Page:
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The University of Southampton

Research project: Parental perceptions, experiences, and help-seeking behaviour for common infant symptoms: qualitative interview study

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In the first year of life, infants commonly experience symptoms such as crying or vomiting. Such symptoms may have an underlying medical cause but are usually self-limiting and can be viewed as part of 'normal' infant behaviour.  Infant crying, vomiting or other symptoms such as food aversion may be given a diagnostic label of cow’s milk protein allergy (CMPA) or gastro-oesophageal reflux, which can cause unintended harms and is associated with significant resource use for the NHS. There has been a huge increase in prescribing for specialised formula milk and anti-reflux medicine without any evidence of rising prevalence, suggestive of over-diagnosis and overprescribing.

There are many causes of common infant symptoms, including constipation or overfeeding, and simple advice can often lead to resolution of symptoms. Other causes can be cow’s milk protein allergy (CMPA) or gastro-oesophageal reflux and prescribing for both of these has risen dramatically in the past few years. This may be related to marketing by pharmaceutical companies and formula manufacturers, which have shifted lay and professional attention to cow’s milk protein allergy (CMPA) or gastro-oesophageal reflux as common causes of these symptoms. Medicines may be given to help manage gastro-oesophageal reflux, but these medicines can cause side-effects. Similarly, excluding dairy from the diet of the breastfeeding mum and infant is difficult and may have negative effects, including stopping breastfeeding early. Specialised formula milk is costly and often not well tolerated.  Little is known about how parents and carers make sense of common infant symptoms, where they seek help, or how it affects their feeding decisions.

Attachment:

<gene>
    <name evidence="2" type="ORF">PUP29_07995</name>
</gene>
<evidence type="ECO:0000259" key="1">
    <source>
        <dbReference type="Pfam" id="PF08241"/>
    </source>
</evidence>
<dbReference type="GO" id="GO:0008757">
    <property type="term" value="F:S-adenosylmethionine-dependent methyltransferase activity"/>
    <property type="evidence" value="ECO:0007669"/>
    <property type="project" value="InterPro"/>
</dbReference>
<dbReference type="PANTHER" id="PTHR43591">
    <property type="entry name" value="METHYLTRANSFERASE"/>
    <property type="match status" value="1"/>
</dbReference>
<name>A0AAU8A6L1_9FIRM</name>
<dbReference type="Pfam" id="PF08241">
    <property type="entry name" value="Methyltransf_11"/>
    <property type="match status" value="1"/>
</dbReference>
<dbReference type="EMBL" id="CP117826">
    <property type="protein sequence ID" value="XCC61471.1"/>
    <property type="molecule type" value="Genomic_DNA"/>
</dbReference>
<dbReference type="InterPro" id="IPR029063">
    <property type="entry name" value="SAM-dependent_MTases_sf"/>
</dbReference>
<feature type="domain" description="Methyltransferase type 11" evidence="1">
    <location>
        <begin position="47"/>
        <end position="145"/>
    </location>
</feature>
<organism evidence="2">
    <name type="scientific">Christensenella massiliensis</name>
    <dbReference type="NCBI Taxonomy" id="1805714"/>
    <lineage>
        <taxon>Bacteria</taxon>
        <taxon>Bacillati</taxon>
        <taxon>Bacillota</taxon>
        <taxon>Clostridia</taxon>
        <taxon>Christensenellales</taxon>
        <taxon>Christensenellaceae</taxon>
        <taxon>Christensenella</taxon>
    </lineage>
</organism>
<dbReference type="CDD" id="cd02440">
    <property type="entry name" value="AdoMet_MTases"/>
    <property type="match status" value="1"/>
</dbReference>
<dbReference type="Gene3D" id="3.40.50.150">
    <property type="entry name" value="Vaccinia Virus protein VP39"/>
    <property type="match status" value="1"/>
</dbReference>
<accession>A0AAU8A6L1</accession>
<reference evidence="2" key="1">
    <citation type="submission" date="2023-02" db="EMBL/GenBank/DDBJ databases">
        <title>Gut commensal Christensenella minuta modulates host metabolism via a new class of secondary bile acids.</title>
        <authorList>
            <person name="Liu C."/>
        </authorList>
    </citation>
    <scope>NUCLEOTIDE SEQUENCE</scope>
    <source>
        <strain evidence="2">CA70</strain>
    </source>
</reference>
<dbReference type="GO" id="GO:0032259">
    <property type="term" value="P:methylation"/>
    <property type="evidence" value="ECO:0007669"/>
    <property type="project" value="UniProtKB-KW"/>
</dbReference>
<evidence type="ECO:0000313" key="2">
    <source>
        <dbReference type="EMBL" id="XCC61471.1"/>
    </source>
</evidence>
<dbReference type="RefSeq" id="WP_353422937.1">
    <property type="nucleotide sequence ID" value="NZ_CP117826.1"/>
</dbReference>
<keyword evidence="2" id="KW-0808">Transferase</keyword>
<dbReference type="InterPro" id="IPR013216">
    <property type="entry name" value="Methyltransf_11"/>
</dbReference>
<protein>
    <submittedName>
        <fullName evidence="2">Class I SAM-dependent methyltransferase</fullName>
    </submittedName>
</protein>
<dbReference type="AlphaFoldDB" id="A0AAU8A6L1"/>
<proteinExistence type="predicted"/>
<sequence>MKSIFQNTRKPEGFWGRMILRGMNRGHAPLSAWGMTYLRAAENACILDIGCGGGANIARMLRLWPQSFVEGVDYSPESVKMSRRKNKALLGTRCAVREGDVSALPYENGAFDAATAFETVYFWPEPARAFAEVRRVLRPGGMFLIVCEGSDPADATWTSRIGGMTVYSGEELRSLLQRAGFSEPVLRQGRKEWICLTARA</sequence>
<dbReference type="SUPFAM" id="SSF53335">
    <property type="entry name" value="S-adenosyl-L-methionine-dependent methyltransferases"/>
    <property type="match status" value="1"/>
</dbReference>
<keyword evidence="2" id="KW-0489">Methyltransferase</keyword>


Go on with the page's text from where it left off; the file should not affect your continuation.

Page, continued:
We aim to interview parents and carers of infants (under 12 months in age) to explore their understanding of symptoms and their feeding decisions and help-seeking behaviour. A better understanding of parents and carers’ experiences and actions will inform future research on how healthcare professionals can best help parents and carers look after infants while avoiding unnecessary or excessive use of medications. One of our team members is the parent of a child with suspected food allergy and we have had input on this research plan from a further four mothers of children with allergy symptoms in their first year. 

Lead Investigator(s): Dr Ingrid Muller
Study team: Samantha Hornsey

Co-applicantsDr Miriam Santer, Dr Daniela Ghio, Dr Elizabeth Lovegrove, Kate Sykes
Collaborators: Dr Robert Boyle

Funder: NIHR School for Primary Care Research

Duration: 1 November 2021- 30 October 2022


This study is being conducted by the Primary Care Research Centre.

Related research groups

Primary Care, Population Sciences and Medical Education
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